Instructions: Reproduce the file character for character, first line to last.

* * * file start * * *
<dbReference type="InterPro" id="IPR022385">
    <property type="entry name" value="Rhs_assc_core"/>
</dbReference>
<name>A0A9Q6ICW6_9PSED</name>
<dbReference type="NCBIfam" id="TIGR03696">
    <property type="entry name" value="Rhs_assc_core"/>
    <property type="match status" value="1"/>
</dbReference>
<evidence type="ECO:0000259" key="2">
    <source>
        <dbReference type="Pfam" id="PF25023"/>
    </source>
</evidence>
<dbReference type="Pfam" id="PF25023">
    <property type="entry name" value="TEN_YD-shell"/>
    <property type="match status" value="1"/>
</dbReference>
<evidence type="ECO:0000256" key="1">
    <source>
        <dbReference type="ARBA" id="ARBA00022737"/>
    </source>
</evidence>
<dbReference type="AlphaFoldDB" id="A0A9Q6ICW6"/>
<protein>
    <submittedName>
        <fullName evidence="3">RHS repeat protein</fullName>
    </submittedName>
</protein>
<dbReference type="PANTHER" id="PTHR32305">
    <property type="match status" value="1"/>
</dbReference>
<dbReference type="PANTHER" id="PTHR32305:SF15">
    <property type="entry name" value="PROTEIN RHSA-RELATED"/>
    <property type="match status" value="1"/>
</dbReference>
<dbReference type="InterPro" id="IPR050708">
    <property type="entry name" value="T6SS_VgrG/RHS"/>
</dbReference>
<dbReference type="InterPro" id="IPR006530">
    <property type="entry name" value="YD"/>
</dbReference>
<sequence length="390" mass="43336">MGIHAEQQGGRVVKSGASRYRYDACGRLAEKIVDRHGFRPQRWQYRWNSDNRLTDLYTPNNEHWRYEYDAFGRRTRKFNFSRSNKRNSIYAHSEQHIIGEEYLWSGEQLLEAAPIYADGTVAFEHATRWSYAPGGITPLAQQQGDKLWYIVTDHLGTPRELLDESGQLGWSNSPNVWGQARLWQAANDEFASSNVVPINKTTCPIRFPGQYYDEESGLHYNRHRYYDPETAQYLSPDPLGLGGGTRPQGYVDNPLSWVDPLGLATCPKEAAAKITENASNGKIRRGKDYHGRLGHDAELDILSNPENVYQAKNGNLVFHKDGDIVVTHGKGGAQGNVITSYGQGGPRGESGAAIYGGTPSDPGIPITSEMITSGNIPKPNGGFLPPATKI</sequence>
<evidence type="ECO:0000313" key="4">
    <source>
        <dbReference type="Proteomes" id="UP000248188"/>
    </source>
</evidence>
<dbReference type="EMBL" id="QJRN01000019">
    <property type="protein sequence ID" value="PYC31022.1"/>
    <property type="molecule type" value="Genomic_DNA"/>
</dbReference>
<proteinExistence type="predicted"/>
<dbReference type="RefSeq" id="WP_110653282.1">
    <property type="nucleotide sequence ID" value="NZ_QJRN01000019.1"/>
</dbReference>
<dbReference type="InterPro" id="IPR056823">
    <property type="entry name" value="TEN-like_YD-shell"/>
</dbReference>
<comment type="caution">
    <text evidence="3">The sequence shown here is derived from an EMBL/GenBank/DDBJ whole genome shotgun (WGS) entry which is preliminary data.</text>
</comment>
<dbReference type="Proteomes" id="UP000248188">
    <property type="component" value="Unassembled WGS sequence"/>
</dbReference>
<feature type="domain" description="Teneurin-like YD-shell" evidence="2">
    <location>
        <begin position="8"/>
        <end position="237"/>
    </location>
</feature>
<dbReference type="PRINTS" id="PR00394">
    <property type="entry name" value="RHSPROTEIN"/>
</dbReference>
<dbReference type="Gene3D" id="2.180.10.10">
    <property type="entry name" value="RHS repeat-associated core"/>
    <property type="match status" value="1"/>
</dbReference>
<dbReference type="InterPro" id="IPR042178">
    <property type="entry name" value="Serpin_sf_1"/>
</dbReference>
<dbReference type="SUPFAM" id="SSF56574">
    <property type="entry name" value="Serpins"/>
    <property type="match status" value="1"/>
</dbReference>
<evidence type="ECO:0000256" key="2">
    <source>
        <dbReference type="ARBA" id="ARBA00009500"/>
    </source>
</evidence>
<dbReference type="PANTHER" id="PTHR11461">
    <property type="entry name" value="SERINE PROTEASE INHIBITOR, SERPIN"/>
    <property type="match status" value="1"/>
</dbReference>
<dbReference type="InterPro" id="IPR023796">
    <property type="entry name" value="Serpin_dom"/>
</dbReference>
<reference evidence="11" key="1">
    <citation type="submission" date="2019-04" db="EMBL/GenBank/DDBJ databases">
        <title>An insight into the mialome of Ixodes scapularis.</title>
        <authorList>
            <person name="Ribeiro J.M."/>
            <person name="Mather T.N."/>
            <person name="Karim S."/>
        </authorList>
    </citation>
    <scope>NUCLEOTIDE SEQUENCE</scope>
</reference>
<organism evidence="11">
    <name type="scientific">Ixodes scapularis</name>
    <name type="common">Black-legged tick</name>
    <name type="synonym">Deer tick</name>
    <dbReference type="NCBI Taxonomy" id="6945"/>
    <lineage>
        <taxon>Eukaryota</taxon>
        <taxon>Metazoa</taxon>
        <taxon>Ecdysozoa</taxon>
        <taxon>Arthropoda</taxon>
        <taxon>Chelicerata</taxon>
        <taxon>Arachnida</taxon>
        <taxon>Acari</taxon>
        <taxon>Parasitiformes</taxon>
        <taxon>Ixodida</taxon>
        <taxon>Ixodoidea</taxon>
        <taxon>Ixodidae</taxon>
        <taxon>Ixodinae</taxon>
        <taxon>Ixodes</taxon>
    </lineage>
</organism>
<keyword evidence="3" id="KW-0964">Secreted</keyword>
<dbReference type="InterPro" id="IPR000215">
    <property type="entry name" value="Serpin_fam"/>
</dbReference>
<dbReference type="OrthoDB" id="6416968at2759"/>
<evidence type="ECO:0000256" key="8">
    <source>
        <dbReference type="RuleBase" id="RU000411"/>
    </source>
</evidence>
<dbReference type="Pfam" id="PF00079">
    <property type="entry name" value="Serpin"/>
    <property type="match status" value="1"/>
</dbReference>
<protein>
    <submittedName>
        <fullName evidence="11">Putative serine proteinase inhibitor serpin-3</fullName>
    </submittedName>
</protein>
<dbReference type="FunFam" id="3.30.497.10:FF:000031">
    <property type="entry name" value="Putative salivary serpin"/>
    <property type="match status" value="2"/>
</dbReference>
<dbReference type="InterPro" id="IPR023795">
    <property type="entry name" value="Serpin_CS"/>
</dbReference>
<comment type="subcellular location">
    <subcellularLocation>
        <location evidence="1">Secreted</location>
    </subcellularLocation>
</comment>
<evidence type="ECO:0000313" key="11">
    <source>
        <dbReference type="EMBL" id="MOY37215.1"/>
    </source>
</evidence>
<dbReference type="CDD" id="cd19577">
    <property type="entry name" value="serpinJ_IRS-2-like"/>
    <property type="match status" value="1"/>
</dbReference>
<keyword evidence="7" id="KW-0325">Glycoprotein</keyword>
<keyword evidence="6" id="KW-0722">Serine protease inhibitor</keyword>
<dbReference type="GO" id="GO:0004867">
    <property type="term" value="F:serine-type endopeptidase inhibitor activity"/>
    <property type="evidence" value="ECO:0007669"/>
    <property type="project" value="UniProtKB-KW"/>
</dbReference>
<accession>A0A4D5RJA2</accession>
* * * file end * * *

<dbReference type="InterPro" id="IPR022385">
    <property type="entry name" value="Rhs_assc_core"/>
</dbReference>
<name>A0A9Q6ICW6_9PSED</name>
<dbReference type="NCBIfam" id="TIGR03696">
    <property type="entry name" value="Rhs_assc_core"/>
    <property type="match status" value="1"/>
</dbReference>
<evidence type="ECO:0000259" key="2">
    <source>
        <dbReference type="Pfam" id="PF25023"/>
    </source>
</evidence>
<dbReference type="Pfam" id="PF25023">
    <property type="entry name" value="TEN_YD-shell"/>
    <property type="match status" value="1"/>
</dbReference>
<evidence type="ECO:0000256" key="1">
    <source>
        <dbReference type="ARBA" id="ARBA00022737"/>
    </source>
</evidence>
<dbReference type="AlphaFoldDB" id="A0A9Q6ICW6"/>
<protein>
    <submittedName>
        <fullName evidence="3">RHS repeat protein</fullName>
    </submittedName>
</protein>
<dbReference type="PANTHER" id="PTHR32305">
    <property type="match status" value="1"/>
</dbReference>
<dbReference type="PANTHER" id="PTHR32305:SF15">
    <property type="entry name" value="PROTEIN RHSA-RELATED"/>
    <property type="match status" value="1"/>
</dbReference>
<dbReference type="InterPro" id="IPR050708">
    <property type="entry name" value="T6SS_VgrG/RHS"/>
</dbReference>
<dbReference type="InterPro" id="IPR006530">
    <property type="entry name" value="YD"/>
</dbReference>
<sequence length="390" mass="43336">MGIHAEQQGGRVVKSGASRYRYDACGRLAEKIVDRHGFRPQRWQYRWNSDNRLTDLYTPNNEHWRYEYDAFGRRTRKFNFSRSNKRNSIYAHSEQHIIGEEYLWSGEQLLEAAPIYADGTVAFEHATRWSYAPGGITPLAQQQGDKLWYIVTDHLGTPRELLDESGQLGWSNSPNVWGQARLWQAANDEFASSNVVPINKTTCPIRFPGQYYDEESGLHYNRHRYYDPETAQYLSPDPLGLGGGTRPQGYVDNPLSWVDPLGLATCPKEAAAKITENASNGKIRRGKDYHGRLGHDAELDILSNPENVYQAKNGNLVFHKDGDIVVTHGKGGAQGNVITSYGQGGPRGESGAAIYGGTPSDPGIPITSEMITSGNIPKPNGGFLPPATKI</sequence>
<evidence type="ECO:0000313" key="4">
    <source>
        <dbReference type="Proteomes" id="UP000248188"/>
    </source>
</evidence>
<dbReference type="EMBL" id="QJRN01000019">
    <property type="protein sequence ID" value="PYC31022.1"/>
    <property type="molecule type" value="Genomic_DNA"/>
</dbReference>
<proteinExistence type="predicted"/>
<dbReference type="RefSeq" id="WP_110653282.1">
    <property type="nucleotide sequence ID" value="NZ_QJRN01000019.1"/>
</dbReference>
<dbReference type="InterPro" id="IPR056823">
    <property type="entry name" value="TEN-like_YD-shell"/>
</dbReference>
<comment type="caution">
    <text evidence="3">The sequence shown here is derived from an EMBL/GenBank/DDBJ whole genome shotgun (WGS) entry which is preliminary data.</text>
</comment>
<dbReference type="Proteomes" id="UP000248188">
    <property type="component" value="Unassembled WGS sequence"/>
</dbReference>
<feature type="domain" description="Teneurin-like YD-shell" evidence="2">
    <location>
        <begin position="8"/>
        <end position="237"/>
    </location>
</feature>
<dbReference type="PRINTS" id="PR00394">
    <property type="entry name" value="RHSPROTEIN"/>
</dbReference>
<dbReference type="Gene3D" id="2.180.10.10">
    <property type="entry name" value="RHS repeat-associated core"/>
    <property type="match status" value="1"/>
</dbReference>
<dbReference type="InterPro" id="IPR042178">
    <property type="entry name" value="Serpin_sf_1"/>
</dbReference>
<dbReference type="SUPFAM" id="SSF56574">
    <property type="entry name" value="Serpins"/>
    <property type="match status" value="1"/>
</dbReference>
<evidence type="ECO:0000256" key="2">
    <source>
        <dbReference type="ARBA" id="ARBA00009500"/>
    </source>
</evidence>
<dbReference type="PANTHER" id="PTHR11461">
    <property type="entry name" value="SERINE PROTEASE INHIBITOR, SERPIN"/>
    <property type="match status" value="1"/>
</dbReference>
<dbReference type="InterPro" id="IPR023796">
    <property type="entry name" value="Serpin_dom"/>
</dbReference>
<reference evidence="11" key="1">
    <citation type="submission" date="2019-04" db="EMBL/GenBank/DDBJ databases">
        <title>An insight into the mialome of Ixodes scapularis.</title>
        <authorList>
            <person name="Ribeiro J.M."/>
            <person name="Mather T.N."/>
            <person name="Karim S."/>
        </authorList>
    </citation>
    <scope>NUCLEOTIDE SEQUENCE</scope>
</reference>
<organism evidence="11">
    <name type="scientific">Ixodes scapularis</name>
    <name type="common">Black-legged tick</name>
    <name type="synonym">Deer tick</name>
    <dbReference type="NCBI Taxonomy" id="6945"/>
    <lineage>
        <taxon>Eukaryota</taxon>
        <taxon>Metazoa</taxon>
        <taxon>Ecdysozoa</taxon>
        <taxon>Arthropoda</taxon>
        <taxon>Chelicerata</taxon>
        <taxon>Arachnida</taxon>
        <taxon>Acari</taxon>
        <taxon>Parasitiformes</taxon>
        <taxon>Ixodida</taxon>
        <taxon>Ixodoidea</taxon>
        <taxon>Ixodidae</taxon>
        <taxon>Ixodinae</taxon>
        <taxon>Ixodes</taxon>
    </lineage>
</organism>
<keyword evidence="3" id="KW-0964">Secreted</keyword>
<dbReference type="InterPro" id="IPR000215">
    <property type="entry name" value="Serpin_fam"/>
</dbReference>
<dbReference type="OrthoDB" id="6416968at2759"/>
<evidence type="ECO:0000256" key="8">
    <source>
        <dbReference type="RuleBase" id="RU000411"/>
    </source>
</evidence>
<dbReference type="Pfam" id="PF00079">
    <property type="entry name" value="Serpin"/>
    <property type="match status" value="1"/>
</dbReference>
<protein>
    <submittedName>
        <fullName evidence="11">Putative serine proteinase inhibitor serpin-3</fullName>
    </submittedName>
</protein>
<dbReference type="FunFam" id="3.30.497.10:FF:000031">
    <property type="entry name" value="Putative salivary serpin"/>
    <property type="match status" value="2"/>
</dbReference>
<dbReference type="InterPro" id="IPR023795">
    <property type="entry name" value="Serpin_CS"/>
</dbReference>
<comment type="subcellular location">
    <subcellularLocation>
        <location evidence="1">Secreted</location>
    </subcellularLocation>
</comment>
<evidence type="ECO:0000313" key="11">
    <source>
        <dbReference type="EMBL" id="MOY37215.1"/>
    </source>
</evidence>
<dbReference type="CDD" id="cd19577">
    <property type="entry name" value="serpinJ_IRS-2-like"/>
    <property type="match status" value="1"/>
</dbReference>
<keyword evidence="7" id="KW-0325">Glycoprotein</keyword>
<keyword evidence="6" id="KW-0722">Serine protease inhibitor</keyword>
<dbReference type="GO" id="GO:0004867">
    <property type="term" value="F:serine-type endopeptidase inhibitor activity"/>
    <property type="evidence" value="ECO:0007669"/>
    <property type="project" value="UniProtKB-KW"/>
</dbReference>
<accession>A0A4D5RJA2</accession>